The Bradenton Herald. “The stories are from homebuyers and investors caught in the failure of Coast Bank and Construction Compliance Inc. home loans in southern Sarasota and northern Charlotte counties. Like the story of a Bradenton man and his partner who were approached by American Mortgage Link to buy investor packages that included the house, lot and mortgage through Coast Bank.”

“Last summer, he received a letter in the mail from one of the subcontractors about nonpayment. He called Coast Bank and told them not to give the developer any more draws on the project. Bank officials assured him that he didn’t need to worry.”

“The next thing the investor realizes is that more money has been handed out by the bank to CCI, despite his warnings. Today, he has a home that is 95 percent complete but has at least four liens filed against it by subcontractors who haven’t been paid by CCI. This month he made a $1,600 interest payment on his unfinished house.”

“‘At the time I thought it was going to be a good deal,’ he said. Today, his three-bedroom, two-bath home sits empty, awaiting completion and a buyer.”

The Herald Tribune. “Just a week before Bradenton-based Coast Financial Holdings revealed $110 million in problem loans involving Construction Compliance Inc., the bank handed the St. Petersburg home builder’s founder $413,100. The loan to Jesse B. Battle III was a second mortgage on an undeveloped residential lot in St. Petersburg.”

“Battle’s $413,100 second mortgage was made against a 6,400-square-foot parcel in St. Petersburg that the home builder bought in April 2005 for $199,500, Pinellas County property records show. Battle originally financed the purchase of the land with a $199,500 loan from Coast. He paid that loan off in early 2006, and replaced it with a $499,950 loan from Coast.”

“On Jan. 12, Coast handed Battle another $413,100, raising his total debt on the property to $913,050, records show. The Pinellas County property appraiser values the property at $185,200.”

“Port Charlotte attorney Glenn Siegel and others representing customers of Coast and Construction Compliance Inc. say that Coast ‘had a fiduciary duty to ensure that work was done before they distributed payments’ to CCI.”

“Coast also could have problems if it chooses to foreclose on properties, said Siegel, who besides homeowners represents subcontractors with $1 million owed to them by CCI.”

“Foreclosure, the bank’s ultimate tool if a borrower stops paying a loan, must be an ‘equitable proceeding.’ If the bank failed to monitor its loan disbursements, foreclosure could be barred, Siegel said.”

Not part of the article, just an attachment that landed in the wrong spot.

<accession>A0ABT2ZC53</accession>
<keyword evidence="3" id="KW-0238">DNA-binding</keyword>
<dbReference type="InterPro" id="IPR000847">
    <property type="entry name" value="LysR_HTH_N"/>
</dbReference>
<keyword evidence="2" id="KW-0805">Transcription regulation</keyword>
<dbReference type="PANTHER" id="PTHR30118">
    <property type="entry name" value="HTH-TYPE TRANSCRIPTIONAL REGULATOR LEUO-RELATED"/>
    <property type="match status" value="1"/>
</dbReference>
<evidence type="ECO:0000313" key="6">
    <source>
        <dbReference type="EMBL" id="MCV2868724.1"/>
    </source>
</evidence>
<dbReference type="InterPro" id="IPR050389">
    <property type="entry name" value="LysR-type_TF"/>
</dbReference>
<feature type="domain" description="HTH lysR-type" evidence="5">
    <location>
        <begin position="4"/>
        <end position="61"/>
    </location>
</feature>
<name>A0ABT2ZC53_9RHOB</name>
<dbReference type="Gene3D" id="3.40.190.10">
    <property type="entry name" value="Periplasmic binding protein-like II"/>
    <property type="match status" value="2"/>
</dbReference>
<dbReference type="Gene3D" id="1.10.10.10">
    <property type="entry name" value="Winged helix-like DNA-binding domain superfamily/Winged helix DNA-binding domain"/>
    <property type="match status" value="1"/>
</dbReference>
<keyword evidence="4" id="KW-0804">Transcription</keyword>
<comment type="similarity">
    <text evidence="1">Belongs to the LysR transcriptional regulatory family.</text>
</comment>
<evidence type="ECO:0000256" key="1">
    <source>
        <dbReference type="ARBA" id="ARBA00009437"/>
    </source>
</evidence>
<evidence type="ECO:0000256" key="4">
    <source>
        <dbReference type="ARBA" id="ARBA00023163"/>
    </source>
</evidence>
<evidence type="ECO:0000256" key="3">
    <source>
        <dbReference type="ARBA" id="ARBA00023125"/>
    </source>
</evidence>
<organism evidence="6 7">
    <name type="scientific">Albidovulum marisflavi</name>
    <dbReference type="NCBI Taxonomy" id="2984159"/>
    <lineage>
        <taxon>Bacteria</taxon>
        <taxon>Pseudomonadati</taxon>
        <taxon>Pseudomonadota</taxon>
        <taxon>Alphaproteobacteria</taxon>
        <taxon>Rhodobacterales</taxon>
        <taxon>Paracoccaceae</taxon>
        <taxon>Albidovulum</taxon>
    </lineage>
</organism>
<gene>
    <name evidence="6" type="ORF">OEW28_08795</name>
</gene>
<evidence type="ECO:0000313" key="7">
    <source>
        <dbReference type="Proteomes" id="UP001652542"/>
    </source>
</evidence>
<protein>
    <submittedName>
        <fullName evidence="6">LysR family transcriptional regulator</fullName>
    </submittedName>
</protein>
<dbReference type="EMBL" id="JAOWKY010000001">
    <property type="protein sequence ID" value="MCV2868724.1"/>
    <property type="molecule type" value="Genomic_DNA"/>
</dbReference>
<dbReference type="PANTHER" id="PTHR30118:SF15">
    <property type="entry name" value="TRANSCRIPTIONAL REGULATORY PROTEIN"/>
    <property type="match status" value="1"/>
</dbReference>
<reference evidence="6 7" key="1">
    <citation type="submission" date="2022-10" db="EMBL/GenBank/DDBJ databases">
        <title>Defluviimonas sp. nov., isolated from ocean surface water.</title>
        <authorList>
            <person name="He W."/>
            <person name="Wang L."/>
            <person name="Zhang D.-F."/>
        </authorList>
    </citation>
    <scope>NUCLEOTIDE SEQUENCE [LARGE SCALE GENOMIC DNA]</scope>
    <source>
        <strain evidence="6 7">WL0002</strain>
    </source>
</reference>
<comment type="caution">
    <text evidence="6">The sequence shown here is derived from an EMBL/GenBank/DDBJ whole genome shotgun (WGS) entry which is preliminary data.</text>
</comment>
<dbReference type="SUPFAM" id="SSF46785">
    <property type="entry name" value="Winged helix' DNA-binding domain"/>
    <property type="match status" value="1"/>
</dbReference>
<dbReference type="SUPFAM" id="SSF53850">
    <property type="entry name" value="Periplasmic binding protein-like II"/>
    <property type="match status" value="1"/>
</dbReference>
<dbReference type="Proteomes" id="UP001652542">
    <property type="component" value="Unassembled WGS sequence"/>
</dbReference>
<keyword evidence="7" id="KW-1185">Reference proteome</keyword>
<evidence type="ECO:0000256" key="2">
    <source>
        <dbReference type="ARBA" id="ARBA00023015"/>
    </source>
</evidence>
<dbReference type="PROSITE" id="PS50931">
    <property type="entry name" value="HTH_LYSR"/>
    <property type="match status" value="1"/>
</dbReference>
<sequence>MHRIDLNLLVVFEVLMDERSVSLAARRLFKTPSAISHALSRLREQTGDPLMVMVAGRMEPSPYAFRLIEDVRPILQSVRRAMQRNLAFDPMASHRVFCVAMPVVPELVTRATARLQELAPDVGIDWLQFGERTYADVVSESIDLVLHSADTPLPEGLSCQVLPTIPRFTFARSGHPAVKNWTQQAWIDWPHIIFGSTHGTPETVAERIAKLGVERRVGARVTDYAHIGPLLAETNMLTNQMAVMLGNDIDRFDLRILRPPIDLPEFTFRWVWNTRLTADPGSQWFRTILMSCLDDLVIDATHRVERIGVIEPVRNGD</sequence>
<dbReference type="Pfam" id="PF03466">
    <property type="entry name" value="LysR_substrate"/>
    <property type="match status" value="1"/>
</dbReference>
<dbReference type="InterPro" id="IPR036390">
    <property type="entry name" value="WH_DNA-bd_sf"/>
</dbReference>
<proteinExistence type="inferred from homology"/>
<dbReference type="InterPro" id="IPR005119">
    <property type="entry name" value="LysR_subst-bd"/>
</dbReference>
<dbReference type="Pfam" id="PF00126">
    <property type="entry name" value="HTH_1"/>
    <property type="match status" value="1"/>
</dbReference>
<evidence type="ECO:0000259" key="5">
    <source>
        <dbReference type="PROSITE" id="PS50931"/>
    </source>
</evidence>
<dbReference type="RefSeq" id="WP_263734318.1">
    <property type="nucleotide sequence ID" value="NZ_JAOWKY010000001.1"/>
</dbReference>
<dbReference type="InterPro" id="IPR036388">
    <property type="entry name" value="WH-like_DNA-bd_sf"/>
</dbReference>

“Basically, the borrower could say to the bank: Why should you get my property since your lack of internal controls contributed to the creation of this debt?”

“Meanwhile, other lawyers said it would be difficult for their clients to accept the plan outlined by Coast last week to transform some of the borrower’s construction loans into longer-term mortgages.”

“Port Charlotte attorney Thomas Carrero is representing about 25 investors, many of whom are elderly or retired and not in a position to assume long-term obligations. ‘Some have no choice; they can’t accept a hit like that,’ Carrero said.”

The Sun Sentinel. “Given how slow South Florida’s housing market is, sellers should prepare to make huge concessions on price and commission, lest they want the properties to sit unsold for months, said (realtor) Stephen Bartlett. ‘I think this is going to be the norm from now on,’ Bartlett said.”

“Many sellers have tried to attract the attention of agents in this soft market by offering large commissions, bonuses, cruises and other perks. Some agents share those perks with their clients. But Debbie Anderson in Coral Springs and other agents say they doubt 10 percent commissions will become more common. ‘Sellers need to be giving incentives to buyers, not their agents,’ Anderson said.”

“Everybody Was Thinking Easy Money”

The New York Post. “The number of New Yorkers forced into foreclosure is skyrocketing, especially in Nassau County, where foreclosures have jumped a stunning 82 percent in the past year. According to RealtyTrac, the number of city foreclosures went up 15 percent in 2006 from the year before, while Long Island jumped 55 percent. The national rate surged by 42 percent.”

“‘People in general are living outside of their means,’ said wealth manager J.J. Burns. ‘This generation wants everything now. People are not saving for the rainy day.’”

“In the city, Staten Island led the pack with a 47 percent rise in foreclosures, usually initiated by banks when homeowners can’t pay their mortgages. Foreclosures in Brooklyn and The Bronx rose about 25 percent each and Manhattan saw a 4 percent increase.”

“Foreclosure increases are higher in the suburbs - Westchester jumped 44 percent, Suffolk County shot up 32 percent and Nassau County rose a shocking 82 percent.”

The Boston Globe. “Petitions to foreclose on Massachusetts homeowners rose nearly 70 percent in 2006, and the number of distressed properties that went to auction increased 46 percent, a report said today.”

“In Suffolk County, which includes Boston, petitions to foreclose jumped 79 percent in 2006, the report said. In 2006, mortgage lenders filed 18,926 petitions to foreclose, compared with 11,155 in 2005, the Warren Group said; lenders announced 6,729 foreclosure auctions in 2006, versus 4,620 in 2005.”

“‘As housing prices decline, people who had borrowed 90, 95, or even 100 percent of the value of their home now find themselves owing more than their homes are worth,’ the Warren Group’s chief executive, Timothy Warren Jr., said.”